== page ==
Glyxambi
Home About us Editorial board Ahead of print Current issue Search Archives Submit article Instructions Subscribe Contacts Login 
  • Users Online: 1772
  • Home
  • Print this page
  • Email this page


 
   Table of Contents      
LETTER TO THE EDITOR
Year : 2015  |  Volume : 63  |  Issue : 1  |  Page : 75-76

Comment on Linezolid induced optic neuropathy


1 Department of Ophthalmology, MGM Medical College, Kamothe, India
2 Shivam Eye Hospital, Nerul, Navi Mumbai, Maharashtra, India

Date of Web Publication16-Feb-2015

Correspondence Address:
Patel Chaitali
Department of Ophthalmology, MGM Medical College 501, Pranashish, Above Central Bank, 7 Bungalows, Versova, Andheri West, Mumbai - 400 061, Maharashtra
India
Login to access the Email id

Source of Support: None, Conflict of Interest: None


DOI: 10.4103/0301-4738.151484

Rights and Permissions

How to cite this article:
Chaitali P, Suresh R. Comment on Linezolid induced optic neuropathy. Indian J Ophthalmol 2015;63:75-6

How to cite this URL:
Chaitali P, Suresh R. Comment on Linezolid induced optic neuropathy. Indian J Ophthalmol [serial online] 2015 [cited 2019 Oct 19];63:75-6. Available from: http://www.ijo.in/text.asp?2015/63/1/75/151484

Dear Editor,

We read with interest the article. Linezolid-induced optic neuropathy by Karuppannasamy et al. [1] We congratulate the authors on highlighting a very important ocular complication due to a drug used for multi-drug resistant (MDR) tuberculosis (TB) - a condition which is becoming fairly common in our country.

We also encountered a similar case in our practice recently, and we would like to highlight the similarities and differences in the two cases.

Our patient was a 30-year-old male who was on treatment for MDR chest TB for the last 9 months with linezolid (600 mg/day), kanamycin 750 mg/day, injection streptomycin and (other drugs).

He presented with blurred vision in both eyes for the last 1 month. His vision was counting fingers at 3 m, < N36 and 20/80, N18 in the right and left eye, respectively. Anterior segment examination showed no abnormality, and there was no relative afferent pupil defect. Fundus examination was normal. Color vision was grossly abnormal with Ishiharas charts. There was no disc edema.

He was under treatment for peripheral neuropathy for the last 2 months (surprisingly linezolid was not stopped - even by the neurologist). He had significant gait abnormalities and sensory ataxia.

Perimetry showed generalized field loss in right eye with a prominent field loss superiorly [Figure 1]. Reliability was poor. Left eye perimetry showed a superior field loss also involving the center [Figure 2]. The field defects are very similar to the ones reported by the authors. Are we seeing a pattern to the field loss due to linezolid? Toxic neuritis usually results in central or centro cecal field defects. [2] Is it possible that linezolid induced toxic neuritis produces superior field defects in addition to central or centro cecal defects?
Figure 1: Right eye perimetry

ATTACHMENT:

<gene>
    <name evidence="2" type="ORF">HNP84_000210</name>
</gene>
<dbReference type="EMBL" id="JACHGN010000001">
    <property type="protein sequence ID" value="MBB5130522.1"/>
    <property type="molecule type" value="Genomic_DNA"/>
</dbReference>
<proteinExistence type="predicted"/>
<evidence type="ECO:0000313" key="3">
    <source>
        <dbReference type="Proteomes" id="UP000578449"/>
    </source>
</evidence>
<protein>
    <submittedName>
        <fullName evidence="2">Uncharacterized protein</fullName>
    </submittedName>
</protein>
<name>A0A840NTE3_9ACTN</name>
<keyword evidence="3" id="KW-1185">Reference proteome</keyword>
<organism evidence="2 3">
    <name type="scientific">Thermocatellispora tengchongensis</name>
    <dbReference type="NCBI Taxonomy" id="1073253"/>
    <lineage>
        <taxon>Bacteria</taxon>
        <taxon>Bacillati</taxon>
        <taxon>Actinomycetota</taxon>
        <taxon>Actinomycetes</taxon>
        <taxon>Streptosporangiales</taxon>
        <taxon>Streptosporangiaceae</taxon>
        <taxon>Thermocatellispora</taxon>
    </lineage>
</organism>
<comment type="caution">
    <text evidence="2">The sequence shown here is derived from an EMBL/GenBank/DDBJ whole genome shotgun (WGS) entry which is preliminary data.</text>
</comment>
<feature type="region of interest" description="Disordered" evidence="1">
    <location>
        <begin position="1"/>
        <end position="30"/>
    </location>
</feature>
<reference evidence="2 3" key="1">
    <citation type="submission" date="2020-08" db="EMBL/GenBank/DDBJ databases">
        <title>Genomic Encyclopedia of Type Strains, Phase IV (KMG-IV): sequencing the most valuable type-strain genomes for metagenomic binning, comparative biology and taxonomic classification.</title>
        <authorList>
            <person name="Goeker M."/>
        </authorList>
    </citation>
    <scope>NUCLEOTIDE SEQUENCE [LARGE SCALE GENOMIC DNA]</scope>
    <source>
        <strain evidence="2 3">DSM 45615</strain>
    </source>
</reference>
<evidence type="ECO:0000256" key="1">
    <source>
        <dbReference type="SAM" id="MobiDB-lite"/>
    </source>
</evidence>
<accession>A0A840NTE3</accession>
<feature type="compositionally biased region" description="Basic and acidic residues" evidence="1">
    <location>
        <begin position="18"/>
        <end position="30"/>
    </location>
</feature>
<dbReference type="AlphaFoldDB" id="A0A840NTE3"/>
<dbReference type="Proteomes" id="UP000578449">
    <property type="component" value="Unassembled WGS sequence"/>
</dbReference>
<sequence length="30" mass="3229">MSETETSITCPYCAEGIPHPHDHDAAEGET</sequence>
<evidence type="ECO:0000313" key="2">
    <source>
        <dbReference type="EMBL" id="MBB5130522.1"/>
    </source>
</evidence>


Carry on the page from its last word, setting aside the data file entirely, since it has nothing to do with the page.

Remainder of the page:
Click here to view
Figure 2: Left eye perimetry

Click here to view


Linezolid was stopped. The vision gradually improved to 20/80, N18 and 20/30, N8 in 3 months. Perimetry also showed dramatic improvement (as shown by the authors) but similar to their case - superior defects remained [Figure 3] and [Figure 4].
Figure 3: Right eye perimetry 3 months after stopping linezolid

Click here to view
Figure 4: Left eye perimetry 3 months after stopping linezolid

Click here to view


Surprisingly - there was a dramatic improvement in the peripheral neuropathy as well. There was a marked improvement in the gait and sensory ataxia, which is quite contrary to the reports in the literature. [3]

Comparing the two cases - both showed striking similarities in superior field defects, which improved dramatically after stopping the drug, but the superior defects persisted even at 3 months follow-up. This leads us to hypothesize that linezolid induced optic neuropathy produces superior field defects besides central ones although several more cases will have to be studied.

Our patient showed improvement in peripheral neuropathy, which is contrary to what has been reported in literature, which encourages us to state that peripheral neuropathy, just like optic neuropathy is reversible - though at varying levels, which is not surprising as the cause of the two condition is one and the same. [4]

 
  References Top

1.
Karuppannasamy D, Raghuram A, Sundar D. Linezolid-induced optic neuropathy. Indian J Ophthalmol 2014;62:497-500.  Back to cited text no. 1
[PUBMED]  Medknow Journal  
2.
Narita M, Tsuji BT, Yu VL. Linezolid-associated peripheral and optic neuropathy, lactic acidosis, and serotonin syndrome. Pharmacotherapy 2007;27:1189-97.  Back to cited text no. 2
    
3.
Bressler AM, Zimmer SM, Gilmore JL, Somani J. Peripheral neuropathy associated with prolonged use of linezolid. Lancet Infect Dis 2004;4:528-31.  Back to cited text no. 3
    
4.
Saijo T, Hayashi K, Yamada H, Wakakura M. Linezolid-induced optic neuropathy. Am J Ophthalmol 2005;139:1114-6.  Back to cited text no. 4
    


    Figures

  [Figure 1], [Figure 2], [Figure 3], [Figure 4]



 

Top
 
 
  Search
 
    Similar in PUBMED
   Search Pubmed for
   Search in Google Scholar for
    Access Statistics
    Email Alert *
    Add to My List *
* Registration required (free)  

 
  In this article
References
Article Figures

 Article Access Statistics
    Viewed749    
    Printed8    
    Emailed0    
    PDF Downloaded189    
    Comments [Add]    

Recommend this journal